UUENCODE(5) BSD File Formats Manual UUENCODE(5)
uuencode -- format of an encoded uuencode file
Files output by uuencode(1) consist of a header line, followed by a number of body lines,
and a trailer line. The uudecode(1) command will ignore any lines preceding the header or
following the trailer. Lines preceding a header must not, of course, look like a header.
The header line starts with the word ``begin'', a space, a file mode (in octal), a space,
and finally a string which names the file being encoded.
The central engine of uuencode(1) is a six-bit encoding function which outputs an ASCII
character. The six bits to be encoded are treated as a small integer and added with the
ASCII value for the space character (octal 40). The result is a printable ASCII character.
In the case where all six bits to be encoded are zero, the ASCII backquote character `
(octal 140) is emitted instead of what would normally be a space.
The body of an encoded file consists of one or more lines, each of which may be a maximum of
86 characters long (including the trailing newline). Each line represents an encoded chunk
of data from the input file and begins with a byte count, followed by encoded bytes, fol-
lowed by a newline.
The byte count is a six-bit integer encoded with the above function, representing the number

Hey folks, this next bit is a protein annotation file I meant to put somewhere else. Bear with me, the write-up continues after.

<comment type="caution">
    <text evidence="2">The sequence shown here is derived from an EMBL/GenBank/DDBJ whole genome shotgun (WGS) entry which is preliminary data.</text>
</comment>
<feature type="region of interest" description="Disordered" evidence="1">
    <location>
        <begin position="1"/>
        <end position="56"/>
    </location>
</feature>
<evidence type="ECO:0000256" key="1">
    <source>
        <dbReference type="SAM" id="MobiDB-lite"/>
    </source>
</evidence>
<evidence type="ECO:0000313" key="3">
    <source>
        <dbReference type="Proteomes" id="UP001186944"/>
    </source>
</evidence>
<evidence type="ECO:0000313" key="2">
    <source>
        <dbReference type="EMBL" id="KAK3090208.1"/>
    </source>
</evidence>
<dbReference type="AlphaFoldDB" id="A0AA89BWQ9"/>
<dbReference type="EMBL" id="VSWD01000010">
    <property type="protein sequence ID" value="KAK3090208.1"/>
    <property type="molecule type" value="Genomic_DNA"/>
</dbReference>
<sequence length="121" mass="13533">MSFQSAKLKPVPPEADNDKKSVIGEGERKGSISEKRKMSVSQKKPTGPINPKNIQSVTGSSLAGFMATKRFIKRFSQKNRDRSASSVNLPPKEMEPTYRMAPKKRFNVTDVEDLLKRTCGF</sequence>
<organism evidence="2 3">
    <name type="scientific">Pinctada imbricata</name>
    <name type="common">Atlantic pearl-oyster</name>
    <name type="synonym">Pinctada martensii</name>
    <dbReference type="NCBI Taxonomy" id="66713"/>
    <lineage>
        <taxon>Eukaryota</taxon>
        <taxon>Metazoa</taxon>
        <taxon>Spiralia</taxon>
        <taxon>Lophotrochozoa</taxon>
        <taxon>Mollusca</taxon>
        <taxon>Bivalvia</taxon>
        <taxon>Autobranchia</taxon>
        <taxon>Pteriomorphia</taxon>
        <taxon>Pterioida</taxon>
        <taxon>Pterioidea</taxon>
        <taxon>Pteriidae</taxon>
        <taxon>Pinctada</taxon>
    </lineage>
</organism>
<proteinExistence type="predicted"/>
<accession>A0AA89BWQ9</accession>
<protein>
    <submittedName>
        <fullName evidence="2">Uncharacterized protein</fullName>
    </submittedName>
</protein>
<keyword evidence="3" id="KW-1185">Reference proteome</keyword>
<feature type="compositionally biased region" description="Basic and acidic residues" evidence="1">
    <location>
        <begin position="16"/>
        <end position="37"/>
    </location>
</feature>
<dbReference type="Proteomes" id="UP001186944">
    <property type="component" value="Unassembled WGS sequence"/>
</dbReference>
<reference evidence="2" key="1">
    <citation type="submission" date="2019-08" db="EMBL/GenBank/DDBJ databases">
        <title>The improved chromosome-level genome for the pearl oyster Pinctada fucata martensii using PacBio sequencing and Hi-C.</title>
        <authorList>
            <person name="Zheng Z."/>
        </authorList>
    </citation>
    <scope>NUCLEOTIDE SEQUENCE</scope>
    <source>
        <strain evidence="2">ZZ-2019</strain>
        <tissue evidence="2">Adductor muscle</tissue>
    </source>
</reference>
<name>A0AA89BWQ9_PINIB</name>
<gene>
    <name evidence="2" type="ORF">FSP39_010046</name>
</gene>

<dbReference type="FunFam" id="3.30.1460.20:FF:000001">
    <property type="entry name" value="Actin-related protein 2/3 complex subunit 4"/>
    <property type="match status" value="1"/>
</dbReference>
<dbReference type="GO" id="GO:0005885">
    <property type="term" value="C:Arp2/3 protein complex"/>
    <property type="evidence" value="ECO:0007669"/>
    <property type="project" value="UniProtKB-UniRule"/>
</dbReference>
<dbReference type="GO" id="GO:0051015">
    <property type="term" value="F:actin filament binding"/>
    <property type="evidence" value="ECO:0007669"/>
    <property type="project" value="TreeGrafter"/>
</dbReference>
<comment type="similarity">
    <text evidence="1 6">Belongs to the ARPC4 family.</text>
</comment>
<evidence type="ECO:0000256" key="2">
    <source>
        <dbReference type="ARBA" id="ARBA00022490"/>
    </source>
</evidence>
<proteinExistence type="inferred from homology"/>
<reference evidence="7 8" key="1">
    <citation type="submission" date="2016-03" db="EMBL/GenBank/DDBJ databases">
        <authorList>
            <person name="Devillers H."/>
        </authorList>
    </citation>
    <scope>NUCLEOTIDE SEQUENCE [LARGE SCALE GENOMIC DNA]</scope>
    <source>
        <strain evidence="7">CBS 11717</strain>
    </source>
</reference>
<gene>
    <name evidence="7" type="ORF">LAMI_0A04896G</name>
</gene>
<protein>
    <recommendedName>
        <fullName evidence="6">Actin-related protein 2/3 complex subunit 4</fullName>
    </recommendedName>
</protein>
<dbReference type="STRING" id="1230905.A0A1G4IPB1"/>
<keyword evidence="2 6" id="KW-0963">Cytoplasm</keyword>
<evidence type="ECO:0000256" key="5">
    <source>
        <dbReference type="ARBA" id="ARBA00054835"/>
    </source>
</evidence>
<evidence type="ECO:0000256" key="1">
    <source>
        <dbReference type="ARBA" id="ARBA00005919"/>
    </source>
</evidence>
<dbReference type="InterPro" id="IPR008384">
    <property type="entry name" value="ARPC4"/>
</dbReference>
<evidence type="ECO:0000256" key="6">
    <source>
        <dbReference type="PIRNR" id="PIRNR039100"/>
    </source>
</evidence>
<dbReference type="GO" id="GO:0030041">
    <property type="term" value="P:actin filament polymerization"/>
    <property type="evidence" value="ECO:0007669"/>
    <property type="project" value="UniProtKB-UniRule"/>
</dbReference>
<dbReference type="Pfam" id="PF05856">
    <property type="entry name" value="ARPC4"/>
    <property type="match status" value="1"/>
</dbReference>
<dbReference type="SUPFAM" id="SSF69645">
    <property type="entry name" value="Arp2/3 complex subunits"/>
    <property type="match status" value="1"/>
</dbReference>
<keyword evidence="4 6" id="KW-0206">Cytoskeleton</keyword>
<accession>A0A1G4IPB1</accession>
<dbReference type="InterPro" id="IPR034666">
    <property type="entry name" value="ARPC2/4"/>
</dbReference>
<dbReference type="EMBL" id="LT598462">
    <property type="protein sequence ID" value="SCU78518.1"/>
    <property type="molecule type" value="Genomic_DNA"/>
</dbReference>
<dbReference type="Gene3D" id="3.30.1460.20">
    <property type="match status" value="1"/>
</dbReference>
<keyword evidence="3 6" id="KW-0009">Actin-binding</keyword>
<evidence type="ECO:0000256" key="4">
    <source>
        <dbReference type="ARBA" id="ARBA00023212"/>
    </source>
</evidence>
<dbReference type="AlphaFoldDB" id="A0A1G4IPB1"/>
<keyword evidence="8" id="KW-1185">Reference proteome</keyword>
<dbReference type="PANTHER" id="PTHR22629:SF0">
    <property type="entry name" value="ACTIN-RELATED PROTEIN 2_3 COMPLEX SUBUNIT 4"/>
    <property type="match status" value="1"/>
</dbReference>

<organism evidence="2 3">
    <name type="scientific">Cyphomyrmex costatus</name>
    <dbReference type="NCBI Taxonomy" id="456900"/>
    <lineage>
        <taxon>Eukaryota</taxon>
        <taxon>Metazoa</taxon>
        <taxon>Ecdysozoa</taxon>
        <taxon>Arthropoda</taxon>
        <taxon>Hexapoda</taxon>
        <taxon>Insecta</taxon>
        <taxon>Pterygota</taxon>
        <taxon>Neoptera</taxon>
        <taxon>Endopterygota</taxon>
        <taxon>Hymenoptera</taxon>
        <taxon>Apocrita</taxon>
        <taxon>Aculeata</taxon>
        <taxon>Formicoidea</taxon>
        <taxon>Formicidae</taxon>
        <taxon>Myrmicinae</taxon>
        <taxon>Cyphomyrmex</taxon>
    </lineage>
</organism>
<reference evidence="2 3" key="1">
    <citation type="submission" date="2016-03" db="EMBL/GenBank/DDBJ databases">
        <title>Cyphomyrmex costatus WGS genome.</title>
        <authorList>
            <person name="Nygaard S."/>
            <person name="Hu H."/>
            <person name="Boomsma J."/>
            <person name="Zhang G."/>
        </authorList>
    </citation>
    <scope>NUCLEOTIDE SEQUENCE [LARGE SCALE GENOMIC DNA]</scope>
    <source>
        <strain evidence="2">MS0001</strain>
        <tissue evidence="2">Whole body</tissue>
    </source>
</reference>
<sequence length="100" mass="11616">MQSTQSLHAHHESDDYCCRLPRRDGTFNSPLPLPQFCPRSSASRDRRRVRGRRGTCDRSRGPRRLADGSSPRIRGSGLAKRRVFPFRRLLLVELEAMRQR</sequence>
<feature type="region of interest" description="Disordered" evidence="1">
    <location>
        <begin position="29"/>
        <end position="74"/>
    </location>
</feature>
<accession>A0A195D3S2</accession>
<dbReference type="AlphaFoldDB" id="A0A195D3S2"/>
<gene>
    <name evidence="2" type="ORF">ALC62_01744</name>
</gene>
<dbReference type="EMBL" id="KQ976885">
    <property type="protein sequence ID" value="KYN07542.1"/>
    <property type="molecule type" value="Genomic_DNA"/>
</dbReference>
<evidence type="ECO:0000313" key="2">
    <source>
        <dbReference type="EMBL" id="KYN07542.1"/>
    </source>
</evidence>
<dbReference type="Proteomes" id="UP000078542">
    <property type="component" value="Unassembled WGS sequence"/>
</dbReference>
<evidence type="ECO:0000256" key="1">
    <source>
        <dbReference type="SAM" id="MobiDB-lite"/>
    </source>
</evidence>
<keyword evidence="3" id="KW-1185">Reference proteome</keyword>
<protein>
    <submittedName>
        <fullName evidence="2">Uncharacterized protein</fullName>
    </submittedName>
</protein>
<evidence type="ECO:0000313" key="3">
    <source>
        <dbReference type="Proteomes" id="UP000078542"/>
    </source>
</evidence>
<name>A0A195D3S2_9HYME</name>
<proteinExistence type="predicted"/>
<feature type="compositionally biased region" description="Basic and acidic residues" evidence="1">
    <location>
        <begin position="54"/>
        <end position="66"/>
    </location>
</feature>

of bytes encoded in the rest of the line. The method used to encode the data expands its
size by 133% (described below). Therefore it is important to note that the byte count
describes the size of the chunk of data before it is encoded, not afterwards. The six bit
size of this number effectively limits the number of bytes that can be encoded in each line
to a maximum of 63. While uuencode(1) will not encode more than 45 bytes per line,
uudecode(1) will tolerate the maximum line size.
The remaining characters in the line represent the data of the input file encoded as fol-
lows. Input data are broken into groups of three eight-bit bytes, which are then inter-
preted together as a 24-bit block. The first bit of the block is the highest order bit of
the first character, and the last is the lowest order bit of the third character. This
block is then broken into four six-bit integers which are encoded one by one starting from
the first bit of the block. The result is a four character ASCII string for every three
bytes of input data.
Encoded lines of data continue in this manner until the input file is exhausted. The end of
the body is signaled by an encoded line with a byte count of zero (the ASCII backquote char-
Obviously, not every input file will be a multiple of three bytes in size. In these cases,
uuencode(1) will pad the remaining one or two bytes of data with garbage bytes until a three
byte group is created. The byte count in a line containing garbage padding will reflect the
actual number of bytes encoded, making it possible to convey how many bytes are garbage.
The trailer line consists of ``end'' on a line by itself.
mail(1), uucp(1), uudecode(1), uuencode(1), ascii(7)
The uuencode file format appeared in 4.0BSD.
The interpretation of the uuencode format relies on properties of the ASCII character set
and may not work correctly on non-ASCII systems.
BSD April 9, 1997 BSD